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Ruben's Tube: Making Fire Dance with Science!

Updated on April 17, 2018
Heinrich Rubens (circled) at the first Solway conference (1911)
Heinrich Rubens (circled) at the first Solway conference (1911) | Source

Did you know that by using scientific principles, you can make fire dance?

Well, it's true!

In 1905, a German scientist named Heinrich Rubens, designed an experiment that moved fire up and down according to the frequency of a sound wave. His experiment became known as the Standing Wave Flame Tube, or more commonly known as a "Ruben's Tube."

Check out the quick video below to see this cool science experiment in action!

How does it work?

The setup consists of a long metal tube with tiny holes drilled along the top at regular intervals. On one end of the pipe is a speaker, and on the other end is a tube connected to a propane tank. The whole experiment is airtight, except of course for the tiny holes on the top.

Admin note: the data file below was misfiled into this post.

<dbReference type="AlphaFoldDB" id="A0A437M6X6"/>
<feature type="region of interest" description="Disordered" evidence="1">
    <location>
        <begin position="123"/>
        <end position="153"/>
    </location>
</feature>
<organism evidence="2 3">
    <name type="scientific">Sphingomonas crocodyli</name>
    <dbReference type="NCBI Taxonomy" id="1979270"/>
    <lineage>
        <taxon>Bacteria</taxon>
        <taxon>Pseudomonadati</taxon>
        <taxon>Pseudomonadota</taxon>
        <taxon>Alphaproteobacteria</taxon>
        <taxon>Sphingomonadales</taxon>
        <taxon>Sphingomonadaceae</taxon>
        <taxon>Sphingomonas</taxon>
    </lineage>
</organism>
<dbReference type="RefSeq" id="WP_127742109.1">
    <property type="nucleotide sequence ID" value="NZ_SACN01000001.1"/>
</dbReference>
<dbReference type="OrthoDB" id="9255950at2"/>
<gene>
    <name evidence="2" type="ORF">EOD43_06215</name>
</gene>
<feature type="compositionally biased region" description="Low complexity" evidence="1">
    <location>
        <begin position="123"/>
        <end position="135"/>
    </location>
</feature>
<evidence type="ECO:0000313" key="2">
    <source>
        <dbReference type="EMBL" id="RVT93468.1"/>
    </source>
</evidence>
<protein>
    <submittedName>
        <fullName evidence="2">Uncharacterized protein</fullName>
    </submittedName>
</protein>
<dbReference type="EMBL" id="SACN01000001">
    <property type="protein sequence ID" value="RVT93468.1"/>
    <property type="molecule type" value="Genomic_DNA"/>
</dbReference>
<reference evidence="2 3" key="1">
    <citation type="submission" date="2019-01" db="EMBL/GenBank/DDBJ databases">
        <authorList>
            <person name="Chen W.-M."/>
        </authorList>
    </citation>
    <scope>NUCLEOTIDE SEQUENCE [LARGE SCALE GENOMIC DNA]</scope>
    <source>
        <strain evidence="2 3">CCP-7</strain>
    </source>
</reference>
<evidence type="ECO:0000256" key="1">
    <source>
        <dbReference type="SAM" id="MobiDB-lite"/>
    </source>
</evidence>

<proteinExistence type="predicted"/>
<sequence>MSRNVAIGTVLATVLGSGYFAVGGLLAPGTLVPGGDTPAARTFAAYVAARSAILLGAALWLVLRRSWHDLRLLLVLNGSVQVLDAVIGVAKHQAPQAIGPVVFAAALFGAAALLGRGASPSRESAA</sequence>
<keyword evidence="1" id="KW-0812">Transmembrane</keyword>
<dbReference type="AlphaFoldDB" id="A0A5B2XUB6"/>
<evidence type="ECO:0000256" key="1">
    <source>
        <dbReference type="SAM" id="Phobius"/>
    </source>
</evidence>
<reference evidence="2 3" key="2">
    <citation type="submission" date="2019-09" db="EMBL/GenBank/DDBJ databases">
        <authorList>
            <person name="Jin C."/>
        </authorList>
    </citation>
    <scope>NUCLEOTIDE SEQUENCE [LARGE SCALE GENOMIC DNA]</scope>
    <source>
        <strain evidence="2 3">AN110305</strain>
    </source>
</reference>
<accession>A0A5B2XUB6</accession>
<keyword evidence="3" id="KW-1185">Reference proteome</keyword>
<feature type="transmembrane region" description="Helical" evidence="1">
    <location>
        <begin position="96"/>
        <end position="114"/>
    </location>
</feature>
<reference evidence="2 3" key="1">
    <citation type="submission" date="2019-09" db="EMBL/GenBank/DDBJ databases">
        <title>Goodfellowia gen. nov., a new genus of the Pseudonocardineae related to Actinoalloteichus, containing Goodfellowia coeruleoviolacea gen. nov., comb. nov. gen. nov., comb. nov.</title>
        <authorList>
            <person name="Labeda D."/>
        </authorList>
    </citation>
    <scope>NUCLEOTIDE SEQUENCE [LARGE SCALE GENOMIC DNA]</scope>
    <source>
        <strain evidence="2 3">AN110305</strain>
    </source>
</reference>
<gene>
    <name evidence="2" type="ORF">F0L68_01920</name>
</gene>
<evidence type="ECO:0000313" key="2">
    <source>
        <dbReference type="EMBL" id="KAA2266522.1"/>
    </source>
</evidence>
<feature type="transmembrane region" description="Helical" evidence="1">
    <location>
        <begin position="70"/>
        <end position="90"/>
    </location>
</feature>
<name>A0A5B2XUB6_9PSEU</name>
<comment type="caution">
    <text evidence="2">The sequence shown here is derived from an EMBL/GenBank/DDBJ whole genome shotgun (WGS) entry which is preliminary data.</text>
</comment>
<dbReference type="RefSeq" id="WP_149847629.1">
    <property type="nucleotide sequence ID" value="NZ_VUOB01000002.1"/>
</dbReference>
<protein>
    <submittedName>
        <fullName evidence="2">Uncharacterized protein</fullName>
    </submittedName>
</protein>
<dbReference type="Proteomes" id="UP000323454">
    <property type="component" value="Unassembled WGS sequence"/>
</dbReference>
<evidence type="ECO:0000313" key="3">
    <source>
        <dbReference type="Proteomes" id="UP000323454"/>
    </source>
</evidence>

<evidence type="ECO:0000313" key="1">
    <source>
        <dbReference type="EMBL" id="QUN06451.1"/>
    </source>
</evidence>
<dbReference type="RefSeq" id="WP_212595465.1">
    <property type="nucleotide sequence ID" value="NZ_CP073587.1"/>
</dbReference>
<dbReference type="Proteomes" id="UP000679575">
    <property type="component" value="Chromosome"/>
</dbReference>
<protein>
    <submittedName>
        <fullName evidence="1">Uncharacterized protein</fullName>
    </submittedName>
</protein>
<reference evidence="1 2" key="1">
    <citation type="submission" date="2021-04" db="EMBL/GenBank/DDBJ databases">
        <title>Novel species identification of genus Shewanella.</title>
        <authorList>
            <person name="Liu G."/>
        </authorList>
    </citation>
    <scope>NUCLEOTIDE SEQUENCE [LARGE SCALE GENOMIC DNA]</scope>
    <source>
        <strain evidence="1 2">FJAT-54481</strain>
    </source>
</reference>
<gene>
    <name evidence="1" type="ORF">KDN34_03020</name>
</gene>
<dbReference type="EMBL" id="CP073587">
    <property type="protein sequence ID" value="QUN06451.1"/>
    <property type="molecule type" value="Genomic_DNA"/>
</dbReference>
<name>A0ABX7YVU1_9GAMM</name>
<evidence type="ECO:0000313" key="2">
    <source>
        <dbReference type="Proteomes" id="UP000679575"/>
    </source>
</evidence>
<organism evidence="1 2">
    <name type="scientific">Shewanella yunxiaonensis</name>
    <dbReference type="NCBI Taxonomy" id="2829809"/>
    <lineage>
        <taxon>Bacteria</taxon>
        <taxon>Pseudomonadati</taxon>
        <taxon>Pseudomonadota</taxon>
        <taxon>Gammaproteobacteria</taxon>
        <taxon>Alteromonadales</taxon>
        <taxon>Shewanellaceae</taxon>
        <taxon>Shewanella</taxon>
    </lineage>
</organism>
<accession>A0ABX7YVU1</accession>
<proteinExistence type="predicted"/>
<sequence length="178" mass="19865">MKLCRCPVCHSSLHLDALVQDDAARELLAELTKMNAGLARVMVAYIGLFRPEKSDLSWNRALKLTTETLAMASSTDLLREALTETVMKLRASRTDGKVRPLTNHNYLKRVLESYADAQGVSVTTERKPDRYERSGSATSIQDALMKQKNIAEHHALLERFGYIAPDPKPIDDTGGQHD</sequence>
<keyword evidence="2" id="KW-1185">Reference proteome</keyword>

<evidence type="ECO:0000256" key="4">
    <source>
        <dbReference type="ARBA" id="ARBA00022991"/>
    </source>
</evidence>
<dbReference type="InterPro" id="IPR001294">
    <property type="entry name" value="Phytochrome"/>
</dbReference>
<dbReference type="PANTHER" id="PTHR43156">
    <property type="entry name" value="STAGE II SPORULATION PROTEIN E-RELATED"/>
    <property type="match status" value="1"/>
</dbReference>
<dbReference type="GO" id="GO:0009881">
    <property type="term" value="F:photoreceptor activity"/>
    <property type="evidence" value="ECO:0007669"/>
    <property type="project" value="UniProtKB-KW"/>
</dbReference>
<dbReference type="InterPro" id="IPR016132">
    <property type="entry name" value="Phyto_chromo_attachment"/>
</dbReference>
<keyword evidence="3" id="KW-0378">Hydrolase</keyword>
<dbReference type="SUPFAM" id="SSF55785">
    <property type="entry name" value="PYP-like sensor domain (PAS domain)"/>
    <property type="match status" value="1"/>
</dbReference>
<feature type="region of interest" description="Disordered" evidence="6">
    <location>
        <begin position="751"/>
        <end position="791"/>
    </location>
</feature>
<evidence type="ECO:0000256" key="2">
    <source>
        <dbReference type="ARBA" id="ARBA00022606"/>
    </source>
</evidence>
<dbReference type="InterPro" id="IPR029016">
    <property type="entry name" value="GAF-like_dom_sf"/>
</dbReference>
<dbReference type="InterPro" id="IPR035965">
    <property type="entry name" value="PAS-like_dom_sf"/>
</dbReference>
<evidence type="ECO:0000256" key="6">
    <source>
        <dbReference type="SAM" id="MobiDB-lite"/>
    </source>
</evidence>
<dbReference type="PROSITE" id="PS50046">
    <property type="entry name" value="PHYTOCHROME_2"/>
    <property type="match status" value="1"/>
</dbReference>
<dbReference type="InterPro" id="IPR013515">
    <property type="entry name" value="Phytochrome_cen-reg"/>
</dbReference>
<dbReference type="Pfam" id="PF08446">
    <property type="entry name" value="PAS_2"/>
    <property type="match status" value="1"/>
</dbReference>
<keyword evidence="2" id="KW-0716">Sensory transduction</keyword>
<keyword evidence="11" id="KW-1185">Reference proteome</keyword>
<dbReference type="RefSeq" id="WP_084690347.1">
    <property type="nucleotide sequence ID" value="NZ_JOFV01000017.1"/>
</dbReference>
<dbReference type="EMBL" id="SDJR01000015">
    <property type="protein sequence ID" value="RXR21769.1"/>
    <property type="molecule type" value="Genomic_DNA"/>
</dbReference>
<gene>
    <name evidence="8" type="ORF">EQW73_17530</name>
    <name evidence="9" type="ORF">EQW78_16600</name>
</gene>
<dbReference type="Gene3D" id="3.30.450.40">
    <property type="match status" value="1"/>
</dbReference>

When the propane is turned on, the gas is forced out of the holes. These holes are then lit, which produces tiny little flames along the top of the pipe. Then, music or some sort of sound is produced by the speaker, sending sound waves down the pipe. These sound waves cause vibrations in the gas, and because the gas has no other exit, it flows out of the tiny holes at greater volumes then the holes with little to no vibrations.

This allows an almost exact visual representation of the sound waves, and it is how you can get flames to dance to music! Below are some more cool videos of Ruben's Tube experiments.


Are you interested in making a Ruben's Tube?

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      Locke 6 years ago

      Thanks for the info. I'm planning on building one. I imagine "Still Alive" and "Want You Gone" would sound and look great.